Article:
"Ettu Nombu" in the Jacobite Syrian Church
- The Eight Days-Lent, although not a canonical lent in the
Syrian Orthodox church, enjoys a distinctive place in the
life of our church today. The Roman Catholic Church also
observes this lent with much enthusiasm and devotion. This
lent is a celebration of the role of St. Mary in the divine
economy of salvation, through God's incarnation in Christ,
and thereby her part in our salvation history as well.
As there had been some excellent and enlightening postings on
the Syrian Orthodox teaching on Mariology in the forum, I have
no intent to go into those details all over again here. I shall,
instead, focus on a couple of aspects of Mariology that are
relevant for us today.
Rev. 12:2 reads as follows:
"Now a great sign appeared in heaven, a woman clothed with the
sun, with the moon under her feet, and on her head a garland of
twelve stars. Then being with child, she cried out in labor and
in pain to give birth"
This vision of John is a vision that we all need to see in our
church life. Church Fathers have interpreted this vision from a
Mariological perspective. According to them, the woman clothed
with the Sun here is none other than "Our Lady" and the Sun is
Jesus Christ himself. The twelve stars in the garland represent
the twelve apostles. In other words, it is a beautiful vision
of the Church where Jesus is with the Mother and the Apostles.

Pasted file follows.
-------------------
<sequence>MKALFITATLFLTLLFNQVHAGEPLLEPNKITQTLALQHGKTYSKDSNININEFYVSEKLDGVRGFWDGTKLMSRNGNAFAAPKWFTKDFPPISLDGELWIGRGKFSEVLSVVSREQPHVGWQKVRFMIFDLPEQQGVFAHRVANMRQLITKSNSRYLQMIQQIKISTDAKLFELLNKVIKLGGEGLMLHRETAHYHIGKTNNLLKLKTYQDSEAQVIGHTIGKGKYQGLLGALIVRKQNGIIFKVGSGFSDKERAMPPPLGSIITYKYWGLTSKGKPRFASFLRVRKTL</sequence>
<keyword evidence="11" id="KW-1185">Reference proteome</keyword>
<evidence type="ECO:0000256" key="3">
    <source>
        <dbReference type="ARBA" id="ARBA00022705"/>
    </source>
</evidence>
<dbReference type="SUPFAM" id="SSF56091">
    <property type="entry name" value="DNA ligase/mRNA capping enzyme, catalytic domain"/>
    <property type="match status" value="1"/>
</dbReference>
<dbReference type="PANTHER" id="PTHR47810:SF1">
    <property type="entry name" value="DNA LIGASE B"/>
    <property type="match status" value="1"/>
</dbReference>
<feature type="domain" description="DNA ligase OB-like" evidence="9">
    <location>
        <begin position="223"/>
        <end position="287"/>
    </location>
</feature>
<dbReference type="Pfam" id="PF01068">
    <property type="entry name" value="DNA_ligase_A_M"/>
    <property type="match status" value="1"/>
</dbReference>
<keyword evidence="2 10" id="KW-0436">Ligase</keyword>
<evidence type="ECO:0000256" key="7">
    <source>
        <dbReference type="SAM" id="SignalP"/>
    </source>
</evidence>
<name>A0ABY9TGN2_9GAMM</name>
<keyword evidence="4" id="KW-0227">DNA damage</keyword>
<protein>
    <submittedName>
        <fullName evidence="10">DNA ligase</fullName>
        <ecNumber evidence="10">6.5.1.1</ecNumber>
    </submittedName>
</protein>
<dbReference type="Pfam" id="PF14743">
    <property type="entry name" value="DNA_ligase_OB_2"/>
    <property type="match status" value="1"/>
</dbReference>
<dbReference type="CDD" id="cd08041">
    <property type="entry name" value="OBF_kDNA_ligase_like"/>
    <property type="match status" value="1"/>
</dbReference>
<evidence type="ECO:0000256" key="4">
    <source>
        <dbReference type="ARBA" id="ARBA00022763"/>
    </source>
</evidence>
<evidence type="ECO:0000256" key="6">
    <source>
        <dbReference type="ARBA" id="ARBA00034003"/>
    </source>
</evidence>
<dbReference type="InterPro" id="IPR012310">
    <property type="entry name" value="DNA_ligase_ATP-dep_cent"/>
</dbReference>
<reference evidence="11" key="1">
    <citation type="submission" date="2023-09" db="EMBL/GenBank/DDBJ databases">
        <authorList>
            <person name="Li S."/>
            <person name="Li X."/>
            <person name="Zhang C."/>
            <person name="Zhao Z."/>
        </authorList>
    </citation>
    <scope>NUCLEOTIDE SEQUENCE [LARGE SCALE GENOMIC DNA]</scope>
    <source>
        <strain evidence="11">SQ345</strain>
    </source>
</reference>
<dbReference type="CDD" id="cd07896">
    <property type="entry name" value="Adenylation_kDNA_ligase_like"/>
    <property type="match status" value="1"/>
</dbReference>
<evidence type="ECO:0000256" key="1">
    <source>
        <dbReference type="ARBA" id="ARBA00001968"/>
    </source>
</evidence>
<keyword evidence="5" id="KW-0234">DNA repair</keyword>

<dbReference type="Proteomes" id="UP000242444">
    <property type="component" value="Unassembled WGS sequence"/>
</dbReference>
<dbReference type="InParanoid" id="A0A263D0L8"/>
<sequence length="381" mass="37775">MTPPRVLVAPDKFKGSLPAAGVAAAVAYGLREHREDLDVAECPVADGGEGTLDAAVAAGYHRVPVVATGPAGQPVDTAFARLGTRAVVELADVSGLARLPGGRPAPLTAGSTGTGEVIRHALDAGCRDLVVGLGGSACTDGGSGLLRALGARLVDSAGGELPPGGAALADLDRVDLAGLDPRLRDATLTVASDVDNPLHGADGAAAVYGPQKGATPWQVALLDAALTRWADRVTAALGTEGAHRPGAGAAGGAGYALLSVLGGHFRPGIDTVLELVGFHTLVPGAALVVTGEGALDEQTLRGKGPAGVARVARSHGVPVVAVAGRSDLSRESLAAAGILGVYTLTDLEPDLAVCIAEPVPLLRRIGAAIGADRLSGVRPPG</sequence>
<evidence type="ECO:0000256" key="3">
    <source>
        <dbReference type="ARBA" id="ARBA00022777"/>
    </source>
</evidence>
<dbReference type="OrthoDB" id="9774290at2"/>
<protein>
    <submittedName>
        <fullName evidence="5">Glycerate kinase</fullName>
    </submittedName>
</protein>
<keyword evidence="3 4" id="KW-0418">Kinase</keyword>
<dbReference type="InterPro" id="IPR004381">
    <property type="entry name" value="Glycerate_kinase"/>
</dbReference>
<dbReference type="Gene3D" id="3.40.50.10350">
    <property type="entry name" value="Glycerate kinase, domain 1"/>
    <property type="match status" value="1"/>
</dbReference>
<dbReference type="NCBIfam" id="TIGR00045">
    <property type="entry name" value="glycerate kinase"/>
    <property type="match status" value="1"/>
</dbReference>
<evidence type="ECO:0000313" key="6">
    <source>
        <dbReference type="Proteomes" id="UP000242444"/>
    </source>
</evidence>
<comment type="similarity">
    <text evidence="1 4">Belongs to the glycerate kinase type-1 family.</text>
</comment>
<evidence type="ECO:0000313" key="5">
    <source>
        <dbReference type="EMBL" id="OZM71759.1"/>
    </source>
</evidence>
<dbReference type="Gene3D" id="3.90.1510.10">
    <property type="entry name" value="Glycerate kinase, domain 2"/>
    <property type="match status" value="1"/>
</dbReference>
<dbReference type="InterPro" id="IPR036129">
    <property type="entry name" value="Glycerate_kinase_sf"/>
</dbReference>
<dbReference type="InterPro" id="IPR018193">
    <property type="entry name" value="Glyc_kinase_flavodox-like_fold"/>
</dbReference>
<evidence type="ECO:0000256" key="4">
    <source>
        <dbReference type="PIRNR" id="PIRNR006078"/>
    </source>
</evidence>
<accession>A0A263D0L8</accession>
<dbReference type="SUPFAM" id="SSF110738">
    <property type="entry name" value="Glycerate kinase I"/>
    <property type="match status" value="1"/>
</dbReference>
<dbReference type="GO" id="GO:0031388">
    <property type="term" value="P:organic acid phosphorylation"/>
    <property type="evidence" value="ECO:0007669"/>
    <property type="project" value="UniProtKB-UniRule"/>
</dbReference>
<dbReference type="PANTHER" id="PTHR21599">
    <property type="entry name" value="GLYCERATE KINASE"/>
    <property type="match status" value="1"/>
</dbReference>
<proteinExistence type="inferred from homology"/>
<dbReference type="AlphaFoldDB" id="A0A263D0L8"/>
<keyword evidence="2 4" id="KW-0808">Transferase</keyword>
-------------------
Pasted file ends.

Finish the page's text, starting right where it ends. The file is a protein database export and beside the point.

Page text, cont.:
The Mother here is in absolute pain. In fact, she bears the pain
and sufferings of the entire humanity. But beyond, she has also
been instrumental in offering the solution for this affliction
of humanity-Jesus Christ. Mary has an amazing propensity to
carry forward our sufferings and needs to her son, our savior
and Lord. The miracle at Cana is a great example of the efficacy
of Mary's intercessions. Mary always showed a unique sensitivity
to the needs and concerns of the poor and the weak, as her song,
the Magnificat (Lk:1) so lucidly portrays.
As we read in Rev.12: 13-17, the serpent has been trying to
persecute her. But the earth was there to look after her.
We see contemporary incarnations of such serpents around us
that are trying to degrade the name and significance of St. Mary.
But for us, the believers of the Syrian Church, St. Mary is our
pride and fortress.
One of the most striking features of `Ettu Nombu', as I look at
it, has been the increasing participation of non-Syrians and
non-Christians in this Lent. I see this as a very positive and
equally encouraging sign. Most of us tend to be very exclusive
in our attitudes towards people from the so-called `lower castes'
and other non-Syrian sections of people. (Forgive me if I sounded
somewhat judgmental here) At least during `Ettu Nombu' season,
non-Syrians and other caste people are allowed to come to our
churches and offer prayers. (May be we are only interested in
their offerings (money). I think, it's time we broke some of
these narrow and exclusive mind sets and prejudices, and opened
the doors of our churches to all those who have a spiritual thirst
within them for the divine. Jesus Christ and his Mother certainly
exemplified this inclusive openness in their words and deeds. May
the `Ettu Nombu' this year be a time of transformation in our lives
and a blessing for all. I join all of you in the intercessions of
the Mother of God. May God bless all of us through her
Fr. George Mathew Nalunnakkal
- 1. www.catholicose.org -- biography of the Shresta Catholicose
H.B. Mor Baselios Paulose II Bava thirumeni.
2. 129th Dhukrono of Yuyakkim Mor Koorilose Bava on September 1st
[Chingam 20 perunnal of Mulanthuruthy)
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